Do you even know what kata means? The "public perception" is "forms", but the literal meaning is "how one behaves". As Shoshinkan put it, it is merely the vehicle to deliver information to you and it's purpose is to change your behavior.
Kata can be merely the "stepping through" of one technique, or the "forms" which are so popularly changed on a daily basis by those that don't have a clue how they should conduct business. You don't just "learn kata", you progress through kata, and find the techniques becoming increasingly more complex and difficult to perform (in most cases). They are designed to help you develop proper body mechanics, focus, kime', and a host of other "small things" that simply can't be taught individually due to only having one lifetime in which to learn them. They teach you to change stances, do proper stances, do techniques from stances, and to remain balanced while moving... so there is a host of information involved in kata.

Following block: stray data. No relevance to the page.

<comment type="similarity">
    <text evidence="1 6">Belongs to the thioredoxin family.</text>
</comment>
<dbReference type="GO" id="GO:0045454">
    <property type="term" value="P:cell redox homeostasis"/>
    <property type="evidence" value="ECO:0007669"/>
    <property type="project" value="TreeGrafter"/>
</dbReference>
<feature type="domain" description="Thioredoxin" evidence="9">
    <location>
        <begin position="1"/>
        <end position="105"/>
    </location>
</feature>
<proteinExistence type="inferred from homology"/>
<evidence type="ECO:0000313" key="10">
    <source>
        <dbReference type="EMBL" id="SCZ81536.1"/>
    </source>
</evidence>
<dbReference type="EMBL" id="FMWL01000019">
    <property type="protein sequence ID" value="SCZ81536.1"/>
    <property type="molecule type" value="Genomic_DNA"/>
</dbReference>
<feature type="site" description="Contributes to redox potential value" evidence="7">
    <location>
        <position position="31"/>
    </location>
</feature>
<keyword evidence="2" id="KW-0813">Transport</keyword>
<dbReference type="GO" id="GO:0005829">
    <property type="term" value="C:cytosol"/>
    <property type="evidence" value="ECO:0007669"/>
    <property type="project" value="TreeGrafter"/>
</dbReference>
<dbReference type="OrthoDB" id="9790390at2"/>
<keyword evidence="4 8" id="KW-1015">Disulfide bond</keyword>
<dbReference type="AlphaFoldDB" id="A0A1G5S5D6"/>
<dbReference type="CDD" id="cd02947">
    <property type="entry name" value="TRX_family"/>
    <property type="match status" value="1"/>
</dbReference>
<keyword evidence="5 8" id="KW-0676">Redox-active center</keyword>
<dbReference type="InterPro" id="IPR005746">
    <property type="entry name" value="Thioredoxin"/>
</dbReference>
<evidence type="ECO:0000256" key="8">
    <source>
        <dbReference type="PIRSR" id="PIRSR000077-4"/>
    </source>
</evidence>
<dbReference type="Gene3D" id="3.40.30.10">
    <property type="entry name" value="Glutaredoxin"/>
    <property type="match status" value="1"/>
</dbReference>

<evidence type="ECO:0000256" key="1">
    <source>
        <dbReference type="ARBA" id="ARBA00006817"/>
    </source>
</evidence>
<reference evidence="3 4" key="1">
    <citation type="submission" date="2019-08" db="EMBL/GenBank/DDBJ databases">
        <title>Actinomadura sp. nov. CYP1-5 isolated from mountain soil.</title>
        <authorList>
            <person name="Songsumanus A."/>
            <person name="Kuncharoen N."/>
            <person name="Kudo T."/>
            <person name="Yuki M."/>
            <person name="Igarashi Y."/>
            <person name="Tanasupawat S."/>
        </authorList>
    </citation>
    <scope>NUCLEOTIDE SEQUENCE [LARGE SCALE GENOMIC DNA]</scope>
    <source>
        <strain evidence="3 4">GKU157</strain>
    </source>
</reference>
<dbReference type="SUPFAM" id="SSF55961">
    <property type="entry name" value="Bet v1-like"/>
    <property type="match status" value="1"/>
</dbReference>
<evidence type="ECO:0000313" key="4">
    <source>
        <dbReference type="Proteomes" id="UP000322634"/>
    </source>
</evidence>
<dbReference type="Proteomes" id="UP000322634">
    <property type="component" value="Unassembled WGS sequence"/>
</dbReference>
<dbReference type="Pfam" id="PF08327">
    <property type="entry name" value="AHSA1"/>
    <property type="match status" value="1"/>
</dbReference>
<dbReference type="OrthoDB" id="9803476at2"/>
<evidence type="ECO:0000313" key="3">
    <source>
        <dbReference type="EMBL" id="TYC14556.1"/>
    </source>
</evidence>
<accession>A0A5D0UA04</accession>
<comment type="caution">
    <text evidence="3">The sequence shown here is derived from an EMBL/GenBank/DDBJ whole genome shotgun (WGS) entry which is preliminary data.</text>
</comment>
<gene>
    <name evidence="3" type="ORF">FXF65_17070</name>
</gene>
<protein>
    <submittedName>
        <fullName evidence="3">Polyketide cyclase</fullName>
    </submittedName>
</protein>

As for bag work, there is more to hitting than just finding the target. I've watched others at our dojo "hit the bag" and the bag swings on it's chains... when I hit it, the bag pivots... the top moves... the bottom comes up, and then it swings on it's chains... one hell of a difference in force delivery.
Clearly you have a "beginner's mind" from how you discuss kata, so before you start "deciding" what to focus your training on, try listening to what your teachers say, and follow their instructions. You'll do much better than trying to do it on your own.